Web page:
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Spears, Maxey backers argue over ‘deadbeat dads’ law

Friday, February 29, 2008 by Mark Richardson

The battle for the Democratic nomination for the Travis County Tax-Assessor Collector has become even more strident, with challenger Glen Maxey accusing incumbent Nelda Wells Spears of refusing to use a law that allows counties to block the registration of vehicles belonging to parents who owe child support. In turn, Spears supporters are calling Maxey a liar.


Spears has held the Tax Assessor-Collector position since she was appointed to the office in 1991 and won it in an election in 1992. Maxey is a political consultant who was a member of the Texas Legislature from 1991 to 2003


Maxey claims that he cosponsored a bill 13 years ago when he was in the Legislature that would allow the state’s Tax Assessor-Collectors to refuse to register the vehicles of parents who are not paying child support.


Maxey began running TV and print ads with that theme about two weeks ago, and surrogates for Spears have begun a counter-attack on her behalf. Former County Judge Bill Aleshire, who is backing Spears, has been contacting the local media lately calling Maxey’s claims a distortion and an outright lie.


“There isn’t a tax collector in Texas who could block a vehicle registration based on the law Maxey says he sponsored,” Aleshire wrote. “For one thing, all of the registration records are maintained by TxDOT and the tax collectors use that data base—and only that data base—of registered vehicles. In order for TxDOT to code a vehicle registration as belonging to someone who owes child support, TxDOT would have to get that information from the Attorney General (who collects child support). To date, the Attorney General has not sent any such records to TxDOT.”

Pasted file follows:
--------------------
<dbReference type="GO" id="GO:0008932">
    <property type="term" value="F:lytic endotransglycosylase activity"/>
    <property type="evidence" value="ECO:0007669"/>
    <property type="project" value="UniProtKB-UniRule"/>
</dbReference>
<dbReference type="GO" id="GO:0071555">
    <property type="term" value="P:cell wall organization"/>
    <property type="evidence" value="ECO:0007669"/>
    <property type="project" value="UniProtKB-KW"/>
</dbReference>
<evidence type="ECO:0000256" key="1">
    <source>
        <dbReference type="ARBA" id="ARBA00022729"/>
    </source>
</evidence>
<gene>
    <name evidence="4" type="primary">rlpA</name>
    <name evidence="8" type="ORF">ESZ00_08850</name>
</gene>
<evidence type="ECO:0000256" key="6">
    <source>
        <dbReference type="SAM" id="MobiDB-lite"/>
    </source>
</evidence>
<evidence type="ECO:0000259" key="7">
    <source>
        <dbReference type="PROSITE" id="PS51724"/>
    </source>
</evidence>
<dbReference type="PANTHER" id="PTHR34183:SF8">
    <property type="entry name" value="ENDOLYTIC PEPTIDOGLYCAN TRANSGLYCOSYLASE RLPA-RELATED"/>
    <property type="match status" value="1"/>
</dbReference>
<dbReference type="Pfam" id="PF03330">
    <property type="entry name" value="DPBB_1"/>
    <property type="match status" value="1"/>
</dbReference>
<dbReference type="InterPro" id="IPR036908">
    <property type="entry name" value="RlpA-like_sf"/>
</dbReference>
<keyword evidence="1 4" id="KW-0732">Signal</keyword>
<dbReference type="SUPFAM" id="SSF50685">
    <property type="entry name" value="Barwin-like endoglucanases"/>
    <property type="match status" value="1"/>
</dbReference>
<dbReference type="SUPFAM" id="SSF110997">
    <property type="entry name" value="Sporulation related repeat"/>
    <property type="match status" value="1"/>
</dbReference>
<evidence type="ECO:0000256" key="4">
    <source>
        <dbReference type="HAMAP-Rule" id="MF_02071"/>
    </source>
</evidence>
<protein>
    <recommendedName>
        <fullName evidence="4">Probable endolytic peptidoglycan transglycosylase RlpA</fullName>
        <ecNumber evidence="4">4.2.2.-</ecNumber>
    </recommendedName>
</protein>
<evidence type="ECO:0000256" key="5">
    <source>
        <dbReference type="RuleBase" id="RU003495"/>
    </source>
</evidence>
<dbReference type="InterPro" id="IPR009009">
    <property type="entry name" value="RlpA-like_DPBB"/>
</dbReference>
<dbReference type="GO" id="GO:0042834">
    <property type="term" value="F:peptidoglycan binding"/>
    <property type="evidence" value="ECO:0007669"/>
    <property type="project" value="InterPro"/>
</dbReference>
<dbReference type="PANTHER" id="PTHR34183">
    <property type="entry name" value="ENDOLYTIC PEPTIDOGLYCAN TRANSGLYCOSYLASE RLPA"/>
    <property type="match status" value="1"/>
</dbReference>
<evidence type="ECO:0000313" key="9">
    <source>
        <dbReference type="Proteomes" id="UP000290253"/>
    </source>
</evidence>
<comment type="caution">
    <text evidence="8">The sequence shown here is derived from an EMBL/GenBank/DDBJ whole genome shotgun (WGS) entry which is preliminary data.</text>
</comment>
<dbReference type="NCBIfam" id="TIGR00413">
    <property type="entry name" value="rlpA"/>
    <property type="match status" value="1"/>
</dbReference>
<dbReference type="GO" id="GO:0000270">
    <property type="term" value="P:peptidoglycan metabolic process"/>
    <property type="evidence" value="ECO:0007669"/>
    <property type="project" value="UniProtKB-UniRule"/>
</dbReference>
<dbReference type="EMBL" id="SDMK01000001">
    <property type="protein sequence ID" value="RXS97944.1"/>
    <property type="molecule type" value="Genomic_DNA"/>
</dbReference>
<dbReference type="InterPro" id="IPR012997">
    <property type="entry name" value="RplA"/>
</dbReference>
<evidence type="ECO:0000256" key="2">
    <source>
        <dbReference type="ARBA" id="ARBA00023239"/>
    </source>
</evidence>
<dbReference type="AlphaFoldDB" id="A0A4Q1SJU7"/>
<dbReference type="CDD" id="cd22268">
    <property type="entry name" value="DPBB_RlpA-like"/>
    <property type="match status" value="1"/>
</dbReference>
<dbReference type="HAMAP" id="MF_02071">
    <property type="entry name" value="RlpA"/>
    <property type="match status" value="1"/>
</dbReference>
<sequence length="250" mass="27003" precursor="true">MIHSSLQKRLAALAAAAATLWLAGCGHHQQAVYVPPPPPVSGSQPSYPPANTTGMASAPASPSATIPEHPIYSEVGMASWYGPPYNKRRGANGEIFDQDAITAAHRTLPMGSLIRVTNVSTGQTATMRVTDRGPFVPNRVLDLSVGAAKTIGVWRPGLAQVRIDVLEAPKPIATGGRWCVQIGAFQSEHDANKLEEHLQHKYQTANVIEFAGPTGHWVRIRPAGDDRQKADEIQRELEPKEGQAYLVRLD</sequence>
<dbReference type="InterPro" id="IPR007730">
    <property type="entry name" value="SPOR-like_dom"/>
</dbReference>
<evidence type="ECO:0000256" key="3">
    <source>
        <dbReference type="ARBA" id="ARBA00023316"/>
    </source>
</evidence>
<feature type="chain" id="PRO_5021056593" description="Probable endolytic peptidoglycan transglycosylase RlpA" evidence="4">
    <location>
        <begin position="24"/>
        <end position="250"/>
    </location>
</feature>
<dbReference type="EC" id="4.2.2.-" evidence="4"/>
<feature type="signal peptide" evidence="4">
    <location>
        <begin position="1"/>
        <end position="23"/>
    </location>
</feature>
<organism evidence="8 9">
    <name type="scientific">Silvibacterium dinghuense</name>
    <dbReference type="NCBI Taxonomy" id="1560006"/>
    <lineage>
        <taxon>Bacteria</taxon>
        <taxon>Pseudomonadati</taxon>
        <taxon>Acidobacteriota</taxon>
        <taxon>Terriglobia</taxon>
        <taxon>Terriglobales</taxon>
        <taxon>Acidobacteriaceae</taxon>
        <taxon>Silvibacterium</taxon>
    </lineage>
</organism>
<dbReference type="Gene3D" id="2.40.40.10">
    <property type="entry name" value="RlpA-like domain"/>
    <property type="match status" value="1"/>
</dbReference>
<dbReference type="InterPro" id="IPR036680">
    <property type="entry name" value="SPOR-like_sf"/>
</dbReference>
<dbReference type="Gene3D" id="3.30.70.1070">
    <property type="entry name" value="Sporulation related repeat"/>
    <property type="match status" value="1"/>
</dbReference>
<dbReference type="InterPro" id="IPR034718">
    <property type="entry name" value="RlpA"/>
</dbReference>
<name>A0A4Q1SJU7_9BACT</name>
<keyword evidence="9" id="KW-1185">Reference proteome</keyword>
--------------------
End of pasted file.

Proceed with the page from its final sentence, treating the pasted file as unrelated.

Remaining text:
However, Maxey said that waiting on TxDOT to act is no excuse for Spears.


“Because of inaction by officials like Ms. Spears, the Legislature amended this law in 2005 to require the Texas Department of Transportation to match the list of deadbeat dads to vehicle registrations, such as cars, trailers, trucks, and recreational vehicles,” he said. “While TXDOT is working to implement this tool, Ms. Spears continues her inaction by failing to work with TXDOT. She should be pressuring them to make sure this program gets up and running.”


This is not the only issue that Maxey has brought up in his campaign against Spears. He has also accused her of endorsing a Republican-backed measure that would force voters to produce a photo ID at the polls in order to be able to vote. Spears denied supporting the Republican bill, but did say that election officials should have a way to confirm the identity of people who show up at the polls without a voter ID.


But in his email, Aleshire claims Maxey’s campaign is based entirely on lies.


“We fear this despicable strategy will work,” he wrote. “By his negative campaign of deceit, Maxey has disgraced himself to a point that there is little, if anything, he can do after this election to redeem himself, no matter what the outcome.  Maxey should file for political bankruptcy.”


A Maxey campaign spokesman on Thursday did not specifically address Aleshire’s charges of lying about his opponent, but said Maxey stands behind his campaign.


The winner of the March 4 Democratic Primary will  face Republican Don Zimmerman,  well-known right wing activist.

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